MC: I went to work locally for an NBC affiliate. The good thing about working at ESPN was that I got to produce a tape so I brought it to a local affiliate in Hartford. I was a local guy since I came from Hartford, CT and that got me in the door. They said they wanted to hire a local guy that understands the market place and would be able to cover local sports. So that's how I got that job at WVIT in Hartford as a weekend anchor which led to being the weekday anchor.
LS: Who were your heroes at that time? Were there certain sportscasters that you wanted to emulate?
MC: You know what, not really. And I think that's interesting because a lot of people will say, 'I used to listen to this guy and that guy.' I think the first sportscaster that got my attention though was Bob Wolff right here in this building. Bob had a great voice, a real New York voice. I loved the Knicks and I just loved listening to him do games. He just had that classy voice. But I never thought I would be working in New York someday. Bob Wolff was like the top of the mountain and I was just down here somewhere.
LS: At that particular time, did you ever dream that you'd be working right here in Madison Square Garden?
MC: Honestly, I didn't have a lot of dreams. When you get involved in this business you take it day by day. You feel like if you can just get through this day and no one tells you to leave then you have another day. It's almost like you're on trial all the time. You're on audition all the time. That's the way I've been for 30 years.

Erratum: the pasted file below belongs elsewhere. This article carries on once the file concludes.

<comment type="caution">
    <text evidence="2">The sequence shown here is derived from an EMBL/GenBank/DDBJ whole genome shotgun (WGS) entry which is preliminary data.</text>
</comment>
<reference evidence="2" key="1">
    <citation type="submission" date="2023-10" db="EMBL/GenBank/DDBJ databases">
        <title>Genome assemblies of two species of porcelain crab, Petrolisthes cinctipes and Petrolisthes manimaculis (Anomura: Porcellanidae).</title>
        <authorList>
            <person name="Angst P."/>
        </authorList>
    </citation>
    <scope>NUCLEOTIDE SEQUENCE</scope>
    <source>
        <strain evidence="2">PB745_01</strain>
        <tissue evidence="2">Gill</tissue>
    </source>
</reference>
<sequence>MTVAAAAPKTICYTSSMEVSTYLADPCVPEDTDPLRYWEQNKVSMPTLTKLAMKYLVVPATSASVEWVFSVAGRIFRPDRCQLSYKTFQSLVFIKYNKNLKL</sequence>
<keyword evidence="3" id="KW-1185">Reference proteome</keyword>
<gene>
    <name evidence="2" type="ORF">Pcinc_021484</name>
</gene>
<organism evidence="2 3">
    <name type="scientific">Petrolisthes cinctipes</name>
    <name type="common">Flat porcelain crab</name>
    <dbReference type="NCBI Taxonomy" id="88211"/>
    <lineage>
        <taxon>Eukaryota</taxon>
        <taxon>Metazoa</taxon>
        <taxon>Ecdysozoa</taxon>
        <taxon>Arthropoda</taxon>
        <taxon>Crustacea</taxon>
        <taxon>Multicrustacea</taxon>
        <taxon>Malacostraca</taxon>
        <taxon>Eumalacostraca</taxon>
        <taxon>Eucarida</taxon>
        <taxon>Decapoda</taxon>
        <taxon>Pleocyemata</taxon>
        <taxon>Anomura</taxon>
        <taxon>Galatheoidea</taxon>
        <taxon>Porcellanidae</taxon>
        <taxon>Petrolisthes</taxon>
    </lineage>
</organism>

LS: We get so many inquiries from young people who want to become sportscasters. What advice would you give them?
MC: You have to be passionate about sportscasting. Some people think they're passionate but then they start doing it and working long hours and not getting much accolades or even feed back. You have to guess at how well you're doing sometimes. So you have to have passion. You have to be willing to accept failure. Someone is going to tell you, 'You're not good enough. We don't like you.' You can't take it personally. You have to be willing to fight through anything. It's almost like being an athlete. There's always some one who's going to tell you that you're not good enough to be here. But all you have to do is find one person that says, 'We like you.' And if you keep finding that one person, you can keep doing this for a long time. I'm a perfect example.
LS: If you weren't a sportscaster, what would you be doing now?
MC: I have no idea. Maybe coaching somewhere. I do love being around sports. The sports business, since they early 1980s when I first started, has really expanded. There so many opportunities. I think you can find a ton of opportunities on the high school level, the college level, the pro level. There's chances everywhere because sports have become such a big part of our landscape.
LS: Mike, thank you so much for your most informative interview. I believe many aspiring sportscasters will learn a lot from reading about your journey into becoming a successful sportscaster.